American Whitewater and our affiliate clubs have spent the past 25 years working to restore flows to incredible Southeastern rivers impacted by dams. A lot of our work has focused on Class II and III rivers like the lower Nantahala, Tuckasegee, Hiwassee, and Catawba, but we also secured releases in some classic steeper reaches previously dewatered by hydroelectric diversions. Each year we meet with power companies and agencies to schedule future releases, review ongoing ecology studies, and discuss any issues with the release programs. In this post we are pleased to share the 2020 dates for the Class IV/V Cheoah, Nantahala Cascades & Upper, West Fork Tuck, and Tallulah rivers.
It is looking like another great year to be a paddler in the Southeast! Over the past two decades American Whitewater has worked with affiliate clubs and partners to negotiate an awesome array of scheduled releases on river reaches previously dewatered by hydropower dams. Each year we help schedule these releases in an integrated manner that aims to maximize their recreational value. Read on to see the great line up for 2019!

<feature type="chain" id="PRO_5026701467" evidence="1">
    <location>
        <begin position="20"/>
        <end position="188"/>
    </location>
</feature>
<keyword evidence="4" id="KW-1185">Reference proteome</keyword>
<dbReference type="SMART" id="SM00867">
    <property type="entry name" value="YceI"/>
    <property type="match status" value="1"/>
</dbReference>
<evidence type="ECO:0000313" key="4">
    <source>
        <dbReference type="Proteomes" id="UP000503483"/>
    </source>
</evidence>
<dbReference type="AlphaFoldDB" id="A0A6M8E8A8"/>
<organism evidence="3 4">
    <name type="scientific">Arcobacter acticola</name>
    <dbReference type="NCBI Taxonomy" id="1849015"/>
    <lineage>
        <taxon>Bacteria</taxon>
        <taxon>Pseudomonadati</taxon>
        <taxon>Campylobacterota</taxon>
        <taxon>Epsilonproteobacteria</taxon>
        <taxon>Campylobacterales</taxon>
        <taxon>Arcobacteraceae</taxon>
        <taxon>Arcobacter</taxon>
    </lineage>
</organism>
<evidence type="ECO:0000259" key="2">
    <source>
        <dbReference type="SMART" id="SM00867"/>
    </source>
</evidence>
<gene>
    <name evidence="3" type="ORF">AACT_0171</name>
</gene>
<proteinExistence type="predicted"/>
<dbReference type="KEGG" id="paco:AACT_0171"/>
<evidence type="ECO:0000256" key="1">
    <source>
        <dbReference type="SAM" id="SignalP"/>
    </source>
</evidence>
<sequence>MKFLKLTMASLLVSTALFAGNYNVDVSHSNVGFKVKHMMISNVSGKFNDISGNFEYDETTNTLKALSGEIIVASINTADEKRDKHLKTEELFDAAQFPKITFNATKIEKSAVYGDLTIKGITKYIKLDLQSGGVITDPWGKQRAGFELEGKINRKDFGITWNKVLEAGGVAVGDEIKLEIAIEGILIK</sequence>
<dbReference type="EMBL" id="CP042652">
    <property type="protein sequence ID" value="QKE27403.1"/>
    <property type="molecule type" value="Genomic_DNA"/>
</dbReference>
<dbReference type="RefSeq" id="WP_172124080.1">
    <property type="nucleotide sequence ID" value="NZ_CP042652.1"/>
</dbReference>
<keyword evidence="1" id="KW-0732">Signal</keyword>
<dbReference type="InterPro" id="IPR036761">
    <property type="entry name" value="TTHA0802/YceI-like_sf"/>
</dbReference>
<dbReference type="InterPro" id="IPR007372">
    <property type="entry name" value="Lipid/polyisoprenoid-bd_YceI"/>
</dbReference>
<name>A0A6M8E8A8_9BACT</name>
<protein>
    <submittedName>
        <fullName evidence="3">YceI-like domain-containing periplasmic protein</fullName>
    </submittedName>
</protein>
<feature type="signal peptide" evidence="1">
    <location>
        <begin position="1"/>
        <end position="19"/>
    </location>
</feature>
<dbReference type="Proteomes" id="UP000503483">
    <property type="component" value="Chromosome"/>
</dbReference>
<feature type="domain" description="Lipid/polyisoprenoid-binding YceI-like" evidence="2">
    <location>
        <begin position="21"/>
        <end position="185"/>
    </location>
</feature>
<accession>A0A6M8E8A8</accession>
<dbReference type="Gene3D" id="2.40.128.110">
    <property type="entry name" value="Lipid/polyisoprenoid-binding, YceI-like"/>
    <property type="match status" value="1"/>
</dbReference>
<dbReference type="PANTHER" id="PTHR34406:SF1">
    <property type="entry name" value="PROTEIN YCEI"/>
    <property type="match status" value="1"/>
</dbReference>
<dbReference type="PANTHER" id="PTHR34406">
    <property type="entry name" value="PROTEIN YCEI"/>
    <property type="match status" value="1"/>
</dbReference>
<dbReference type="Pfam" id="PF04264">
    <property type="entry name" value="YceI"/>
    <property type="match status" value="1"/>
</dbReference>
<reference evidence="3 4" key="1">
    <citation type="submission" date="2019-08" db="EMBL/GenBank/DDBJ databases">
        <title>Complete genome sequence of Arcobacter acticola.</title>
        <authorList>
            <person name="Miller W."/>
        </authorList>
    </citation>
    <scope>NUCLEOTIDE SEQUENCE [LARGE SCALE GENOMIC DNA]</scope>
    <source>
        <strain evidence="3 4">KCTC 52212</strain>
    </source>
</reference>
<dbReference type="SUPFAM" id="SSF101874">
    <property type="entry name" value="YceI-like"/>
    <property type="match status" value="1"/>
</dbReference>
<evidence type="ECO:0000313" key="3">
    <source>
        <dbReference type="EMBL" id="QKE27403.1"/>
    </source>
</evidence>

It is looking like another great year to be a paddler in the Southeast! Over the past two decades American Whitewater has worked with affiliate clubs and partners to negotiate an awesome array of scheduled releases on river reaches previously dewatered by hydropower dams. Each year we are part of a process to schedule these releases in an integrated manner that aims to maximize their recreational value. Check out the outstanding line up for 2018.
It is looking like another great year to be a paddler in the Southeast! Over the past two decades American Whitewater has worked with affiliate clubs and partners to negotiate an awesome array of scheduled releases on river reaches previously dewatered by hydropower dams. Enjoy these incredible opportunities, and be safe out there!